David Fincher turns Netflix homes into 1940s movie houses with his latest opus, Mank, which explores the life and frustrations of Citizen Kane’s screenwriter Herman J. Mankiewicz, as he works his way through the draft of what will become Orson Welles’ seminal directorial debut. With its title role imbued with Mankiewicz’s world-weary wit by Gary Oldman, and from a script first drafted more than 20 years ago by Fincher’s father Jack, who passed away in 2003, the film reignites the debate about the authorship of a film Welles might nearly have taken sole credit for. But it is about more than that besides; a love and hate letter to the machinations of the movie business, a remarkably timely examination of the façade of truth in the news media, and an intimate study of tortured souls beaten down by the world around them and their own insecurities. Joe Utichi meets Fincher, Oldman and Amanda Seyfried—who rehabilitates the image of actress and socialite Marion Davies—for a closer look.
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In a year of unprecedented disruption, when the very survival of the theatrical experience is just one of a myriad of anxieties plaguing the film industry, perhaps it should have come as no surprise that David Fincher would be the person to deliver an at-home experience that so cannily replicated the trip to a cinema that few of us have been able to actually make. Irony, contradiction and prescience, after all, are all in Fincher’s wheelhouse. This is the director that once slipped Fight Club’s anti-corporate ideals past Rupert Murdoch and woke the world up to the lawlessness of Silicon Valley’s club of billionaires with The Social Network. Why shouldn’t he use Netflix, an outlet he’s become increasingly comfortable with since delivering the streamer’s first original series House of Cards in 2013, to bring the theater to us?
It is not just that Mank is in black-and-white, or that despite shooting on 8K digital cinema cameras, Fincher employed the moviemaking techniques of the 1940s on set, had his actors deliver lines with the cadence of the time, added flecks of dust and reel-change marks in post, and mixed the sound to echo like it would in a cavernous movie palace. Nor that all of this rigor would have made the film impossible to finance anywhere other than Netflix (Fincher calls these “barriers to entry” for the studios he discussed Mank with in years past). It is also that Mank is a movie about movies. About a period of transition in Hollywood, and the frustrations of the intersection between business and art, both topics top of mind today. And when Jack Fincher—the director’s father, who had been a journalist for Life magazine before turning to screenwriting—wrote the first drafts of Mank in the early ’90s, the idea of fake newsreels interfering with election results might have seemed like distant history. Now, says Fincher, “This is oddly prescient… if you ignore the fact that the more things change, the more they stay the same.”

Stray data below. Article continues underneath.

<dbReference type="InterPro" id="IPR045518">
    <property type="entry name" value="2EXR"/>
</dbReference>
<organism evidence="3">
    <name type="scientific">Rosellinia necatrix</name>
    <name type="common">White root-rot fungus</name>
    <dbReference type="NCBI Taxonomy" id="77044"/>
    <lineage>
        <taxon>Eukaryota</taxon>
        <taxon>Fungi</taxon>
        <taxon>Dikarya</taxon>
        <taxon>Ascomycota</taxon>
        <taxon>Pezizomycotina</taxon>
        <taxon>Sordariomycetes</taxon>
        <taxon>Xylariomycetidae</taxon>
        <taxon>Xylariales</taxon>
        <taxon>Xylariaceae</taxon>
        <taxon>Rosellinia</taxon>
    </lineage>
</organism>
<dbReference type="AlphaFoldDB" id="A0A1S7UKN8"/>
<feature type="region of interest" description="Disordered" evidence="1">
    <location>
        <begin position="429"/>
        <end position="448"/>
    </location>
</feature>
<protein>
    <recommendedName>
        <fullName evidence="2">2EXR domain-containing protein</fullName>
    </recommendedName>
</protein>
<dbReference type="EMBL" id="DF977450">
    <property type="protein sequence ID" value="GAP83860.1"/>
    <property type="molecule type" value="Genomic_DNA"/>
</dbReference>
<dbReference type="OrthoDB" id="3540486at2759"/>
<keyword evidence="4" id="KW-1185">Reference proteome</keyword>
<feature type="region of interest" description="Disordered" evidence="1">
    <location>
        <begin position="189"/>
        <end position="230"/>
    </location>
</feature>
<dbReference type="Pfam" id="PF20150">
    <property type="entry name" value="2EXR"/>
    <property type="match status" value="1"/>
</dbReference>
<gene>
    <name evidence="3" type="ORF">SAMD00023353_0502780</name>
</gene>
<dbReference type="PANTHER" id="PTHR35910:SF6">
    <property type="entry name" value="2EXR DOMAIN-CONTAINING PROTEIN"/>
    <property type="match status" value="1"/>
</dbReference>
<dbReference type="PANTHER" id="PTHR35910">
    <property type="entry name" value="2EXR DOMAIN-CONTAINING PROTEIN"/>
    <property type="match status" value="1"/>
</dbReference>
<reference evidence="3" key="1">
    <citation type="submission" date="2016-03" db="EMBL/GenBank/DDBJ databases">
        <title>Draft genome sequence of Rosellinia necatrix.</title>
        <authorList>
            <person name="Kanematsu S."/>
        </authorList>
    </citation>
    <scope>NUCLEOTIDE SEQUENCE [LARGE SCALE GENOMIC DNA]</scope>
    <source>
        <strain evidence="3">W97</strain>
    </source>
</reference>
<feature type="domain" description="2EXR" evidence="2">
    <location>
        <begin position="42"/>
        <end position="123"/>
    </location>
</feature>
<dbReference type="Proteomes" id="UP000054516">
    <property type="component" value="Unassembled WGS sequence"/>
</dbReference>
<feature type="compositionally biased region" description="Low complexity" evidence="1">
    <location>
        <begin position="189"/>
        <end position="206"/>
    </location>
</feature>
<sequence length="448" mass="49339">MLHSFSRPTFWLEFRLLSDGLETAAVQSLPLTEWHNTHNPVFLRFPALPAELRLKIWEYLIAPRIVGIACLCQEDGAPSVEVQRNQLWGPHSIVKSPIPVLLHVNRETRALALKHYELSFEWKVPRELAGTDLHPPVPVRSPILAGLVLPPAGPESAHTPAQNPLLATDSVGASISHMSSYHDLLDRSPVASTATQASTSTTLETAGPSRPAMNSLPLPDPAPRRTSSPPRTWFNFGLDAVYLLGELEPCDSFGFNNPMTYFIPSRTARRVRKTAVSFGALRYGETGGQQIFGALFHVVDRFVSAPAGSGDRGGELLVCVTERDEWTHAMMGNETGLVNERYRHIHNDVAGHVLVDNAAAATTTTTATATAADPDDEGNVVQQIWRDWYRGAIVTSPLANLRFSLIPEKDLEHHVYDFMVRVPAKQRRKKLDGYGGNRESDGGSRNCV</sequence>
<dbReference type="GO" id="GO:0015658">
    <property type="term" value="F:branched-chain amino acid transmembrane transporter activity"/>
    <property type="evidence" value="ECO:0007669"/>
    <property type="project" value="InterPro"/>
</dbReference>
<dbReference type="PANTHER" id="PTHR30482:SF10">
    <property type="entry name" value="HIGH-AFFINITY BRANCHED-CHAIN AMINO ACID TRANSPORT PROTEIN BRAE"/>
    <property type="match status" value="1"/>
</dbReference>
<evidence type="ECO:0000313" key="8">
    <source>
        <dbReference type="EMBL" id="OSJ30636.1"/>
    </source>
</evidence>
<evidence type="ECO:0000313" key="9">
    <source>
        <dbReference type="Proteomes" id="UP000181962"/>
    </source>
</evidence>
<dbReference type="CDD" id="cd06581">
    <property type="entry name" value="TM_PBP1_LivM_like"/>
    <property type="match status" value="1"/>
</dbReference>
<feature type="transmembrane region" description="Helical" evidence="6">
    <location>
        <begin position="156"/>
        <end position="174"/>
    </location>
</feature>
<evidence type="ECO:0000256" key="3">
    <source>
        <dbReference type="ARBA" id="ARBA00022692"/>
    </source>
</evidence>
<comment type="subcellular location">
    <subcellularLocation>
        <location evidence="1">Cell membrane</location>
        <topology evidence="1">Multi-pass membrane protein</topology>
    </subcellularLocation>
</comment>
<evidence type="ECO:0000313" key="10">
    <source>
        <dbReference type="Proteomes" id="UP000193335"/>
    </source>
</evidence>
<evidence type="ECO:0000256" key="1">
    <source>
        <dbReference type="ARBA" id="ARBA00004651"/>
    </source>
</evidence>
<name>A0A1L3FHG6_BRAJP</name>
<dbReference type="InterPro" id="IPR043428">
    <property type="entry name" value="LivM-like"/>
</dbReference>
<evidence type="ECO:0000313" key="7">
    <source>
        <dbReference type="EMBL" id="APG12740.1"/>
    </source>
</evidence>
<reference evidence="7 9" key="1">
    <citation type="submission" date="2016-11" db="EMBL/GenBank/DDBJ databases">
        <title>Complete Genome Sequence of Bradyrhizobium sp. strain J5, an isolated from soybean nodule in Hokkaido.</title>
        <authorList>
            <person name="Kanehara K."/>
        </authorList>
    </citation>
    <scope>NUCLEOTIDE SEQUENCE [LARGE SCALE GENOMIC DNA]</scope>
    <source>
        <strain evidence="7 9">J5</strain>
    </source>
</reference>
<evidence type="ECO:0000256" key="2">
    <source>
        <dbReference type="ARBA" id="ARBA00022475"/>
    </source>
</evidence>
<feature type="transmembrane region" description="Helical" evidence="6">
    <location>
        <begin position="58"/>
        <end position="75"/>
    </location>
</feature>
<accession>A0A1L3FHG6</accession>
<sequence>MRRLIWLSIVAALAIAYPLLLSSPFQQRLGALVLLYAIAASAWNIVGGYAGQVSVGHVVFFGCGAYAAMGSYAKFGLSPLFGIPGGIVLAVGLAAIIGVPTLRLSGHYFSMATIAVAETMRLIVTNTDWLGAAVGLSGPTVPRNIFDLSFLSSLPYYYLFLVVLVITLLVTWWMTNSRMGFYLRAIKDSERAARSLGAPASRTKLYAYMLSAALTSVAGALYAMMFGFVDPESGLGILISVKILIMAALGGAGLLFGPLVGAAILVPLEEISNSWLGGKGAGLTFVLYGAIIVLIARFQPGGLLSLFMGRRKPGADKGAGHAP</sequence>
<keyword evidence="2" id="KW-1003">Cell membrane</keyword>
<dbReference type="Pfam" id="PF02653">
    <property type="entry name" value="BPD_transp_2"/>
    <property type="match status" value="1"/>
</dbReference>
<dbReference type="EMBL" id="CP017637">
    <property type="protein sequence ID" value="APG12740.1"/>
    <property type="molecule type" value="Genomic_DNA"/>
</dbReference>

But in fact, none of these grand themes—even the ones that first drew Jack to the story, with a journalistic eye towards uncovering the truth behind Citizen Kane’s creation—were what moved the needle for David Fincher. “I’m still not interested in a posthumous credit arbitration,” he says. “I’m still not interested in the idea of the villainous position of Welles.”
Instead, what drew him was the aspect of the story that was about change. “Mank could sign a contract,” Fincher says. “He was a grown man; he knew what he was doing. But he’d happily written and disappeared into the wings many, many times before, and on this one, he didn’t. That was interesting to me. I was fascinated by the notion of a guy who is on record so many times decrying the shallowness and hopelessness of cinema finally saying, ‘Wait a minute. I want this one on my headstone.’”
Indeed, Mank did sign a contract that would give Welles sole credit for writing Citizen Kane. Yet, as he wrote, his relationship to the project clearly became more intimate. Mankiewicz had been invited to the lavish dinners at San Simeon with William Randolph Hearst, which inspired Xanadu and Charles Foster Kane. He had come to know Marion Davies, whose position at Hearst’s side seemed to inform the character of Susan Alexander Kane, to the real Davies’ eternal detriment. He was a part of that world, though never perhaps of that world, and Mank imagines what that closeness to his subject might have done to deliver not just the brilliance and critical insight of Citizen Kane’s writing, but also the need to acknowledge an authorship of it.